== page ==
We’re reading our way across America…one romance at a time.
Colorado: Rock Chick by Kristen Ashley
Heading to Colorado—home of Aspen, Stargate Command and Celestial Seasonings tea—for this next stop in our romance novel tour of America (the Centennial State was 38th to join the Union, by the by) was the perfect opportunity for me to at last check out Kristen Ashley’s Rock Chick, the 2011 indie-release-made-good about which I had heard so many excellent things.
The book, and the series it spawned, are set in Denver, and rarely has a place come so alive to me in prose as it did within these pages. From exploring various neighborhoods to hitting up local restaurants by what felt like the dozen, Rock Chick is as much Zagat guide as it is fun-filled crime caper; certainly, if I ever find myself in Denver, I’ll know where to go for the best sushi (Sushi Den), the best Mexican (Las Delicias), and the best Chinese (Twin Dragon).
But added to Denver’s allure here is the spirited India “Indy” Savage, bookstore-owner and self-proclaimed Rock Chick. The 30-year old daughter of a police detective, her wild hellion days might be behind her, but that doesn’t mean she’s given up the holy Rock Chick trinity of loud music, short skirts and high heels. As Indy describes each outfit she dons in loving detail, they sure do sound cute, each apparently suiting her buxom frame to perfection.
Endlessly appreciative of these efforts is Indy’s long-time crush, Liam “Lee” Nightingale, her best-friend’s older brother, with whom she claims to have been in love “since I was five.” Lee is a special ops-trained security expert, and when Indy is suddenly embroiled in the affairs of Denver’s apparently teeming underworld as a result of her barista’s shady dealings, she ends up under Lee’s protection—and in Lee’s bed.
Let’s begin with all the good in this book, because plentiful good there is. Indy is super-adorable, funny, feisty, fearless. (If, as she cheerfully admits, “not that smart.”) Her plentiful friends and relations are a treat, and even the bit characters that crop up along the way—the ever-respectful Mr. Kumar, the slightly-unhinged Tex, among others—are given life and purpose in only a few short sentences. Indy’s first person style is breezy and charming; the sex scenes she recounts are of my favorite “after we were done” variety (though the build up to them never fails to be captivatingly suggestive); she is reckless and yet resilient in that awesomely silly Stephanie Plum kind of way; and I pretty much love everything about her.
Except when it comes to Lee.
Now, look. The domineering alpha male is a standby of our beloved genre, and can be as sexy as hell, I totally get that. But Lee takes things to a whole other level, and Indy, while occasionally railing against his many strictures on her behavior, always, always gives into his controlling, domineering ways. And that is one thing when he is only trying to keep her safe from abduction, torture and worse, but quite another when she is justly pissed off with him for daring to tell her what to wear, for goodness’ sake, and he forcibly takes her from her place of refuge and then orgasms her into forgiving him. Oh, it’s not non-consensual at all, but there is a lot of using sex as a weapon here—and frankly, right from the first time Lee tried to blackmail Indy into bed, I was no fan of his. But it’s like when a good friend dates a total dick, you know? You can be happy for her, even though you disapprove of her choice, because clearly she is happy—and it’s not like Lee doesn’t have some redeeming qualities. Honesty, for one. Plus: hot.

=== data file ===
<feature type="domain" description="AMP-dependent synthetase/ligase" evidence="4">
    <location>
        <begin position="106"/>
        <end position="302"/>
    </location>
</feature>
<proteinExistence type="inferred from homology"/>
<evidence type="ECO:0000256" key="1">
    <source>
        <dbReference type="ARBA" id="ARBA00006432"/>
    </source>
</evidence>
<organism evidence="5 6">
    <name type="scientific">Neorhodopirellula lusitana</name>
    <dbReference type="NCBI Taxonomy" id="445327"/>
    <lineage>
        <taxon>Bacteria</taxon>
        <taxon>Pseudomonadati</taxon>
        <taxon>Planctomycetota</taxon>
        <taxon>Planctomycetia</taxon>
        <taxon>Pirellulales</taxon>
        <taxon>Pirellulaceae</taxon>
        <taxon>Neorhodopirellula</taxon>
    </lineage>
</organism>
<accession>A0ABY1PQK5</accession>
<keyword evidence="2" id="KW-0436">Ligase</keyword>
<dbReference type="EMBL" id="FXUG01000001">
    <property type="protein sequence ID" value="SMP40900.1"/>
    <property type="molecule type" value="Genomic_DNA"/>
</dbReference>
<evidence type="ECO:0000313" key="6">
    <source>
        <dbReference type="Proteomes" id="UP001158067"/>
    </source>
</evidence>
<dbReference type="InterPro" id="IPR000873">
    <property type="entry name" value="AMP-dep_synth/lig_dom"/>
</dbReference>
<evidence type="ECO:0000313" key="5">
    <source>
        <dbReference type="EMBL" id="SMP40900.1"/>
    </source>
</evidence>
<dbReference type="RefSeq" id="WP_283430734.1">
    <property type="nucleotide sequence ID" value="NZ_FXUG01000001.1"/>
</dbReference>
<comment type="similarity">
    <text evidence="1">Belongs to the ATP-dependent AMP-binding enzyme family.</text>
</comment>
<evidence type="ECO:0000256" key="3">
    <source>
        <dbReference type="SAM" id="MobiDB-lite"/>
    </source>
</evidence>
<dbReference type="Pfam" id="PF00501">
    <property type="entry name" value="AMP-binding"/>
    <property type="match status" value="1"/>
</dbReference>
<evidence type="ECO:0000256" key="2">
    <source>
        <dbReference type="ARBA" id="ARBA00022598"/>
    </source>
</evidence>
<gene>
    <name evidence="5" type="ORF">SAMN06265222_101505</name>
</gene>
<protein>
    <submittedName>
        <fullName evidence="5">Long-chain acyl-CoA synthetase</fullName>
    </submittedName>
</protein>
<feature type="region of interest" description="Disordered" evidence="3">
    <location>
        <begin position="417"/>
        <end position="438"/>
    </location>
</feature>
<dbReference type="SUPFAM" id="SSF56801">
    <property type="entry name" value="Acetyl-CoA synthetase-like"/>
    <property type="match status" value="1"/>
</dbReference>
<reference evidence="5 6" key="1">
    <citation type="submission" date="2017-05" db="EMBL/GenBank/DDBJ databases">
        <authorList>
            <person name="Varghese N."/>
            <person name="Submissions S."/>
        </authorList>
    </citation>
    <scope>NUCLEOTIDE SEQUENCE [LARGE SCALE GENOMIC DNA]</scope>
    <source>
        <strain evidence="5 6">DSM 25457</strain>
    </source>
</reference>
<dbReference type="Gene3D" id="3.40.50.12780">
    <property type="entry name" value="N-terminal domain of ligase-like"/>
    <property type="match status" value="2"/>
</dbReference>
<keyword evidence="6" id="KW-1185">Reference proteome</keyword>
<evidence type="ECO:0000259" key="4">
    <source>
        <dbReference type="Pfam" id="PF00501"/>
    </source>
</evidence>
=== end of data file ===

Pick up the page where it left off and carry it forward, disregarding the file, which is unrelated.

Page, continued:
There are many other hot, not to mention dangerous and seductive, men offered up in this book, and several of them get their own romances as the series progresses—the eighth and last, Rock Chick Revolution, was released just last month, and gives us the tale of Indy’s best-friend Ally, with whom we also spend a fair bit of time here. I have issues with her too, though: how selfish, to be mad at your best friend for being mad at your brother just because you want a niece named after you. And damned presumptuous, as well! Still, I must say that I am eager to see some action for Eddie and Hank and Vance and Luke and Mace, though the teaser for the second book, Rock Chick Rescue, provided at the end of this one, does, appear to present us with a heroine somewhat lifeless and blah in comparison with the sparky Indy.
Nevertheless, I will certainly see out the series, because while I may take issue with Lee and his high-handed treatment of his one true love (as well as her eventual capitulation to his every whim), I am already insanely fond of all those secondary characters. More than that, I think Ashley’s writing style can be best summed up as “addictive,” and I am not one to try to resist such temptation—especially when it is this entertaining.
Rachel Hyland is Editor in Chief of Geek Speak Magazine.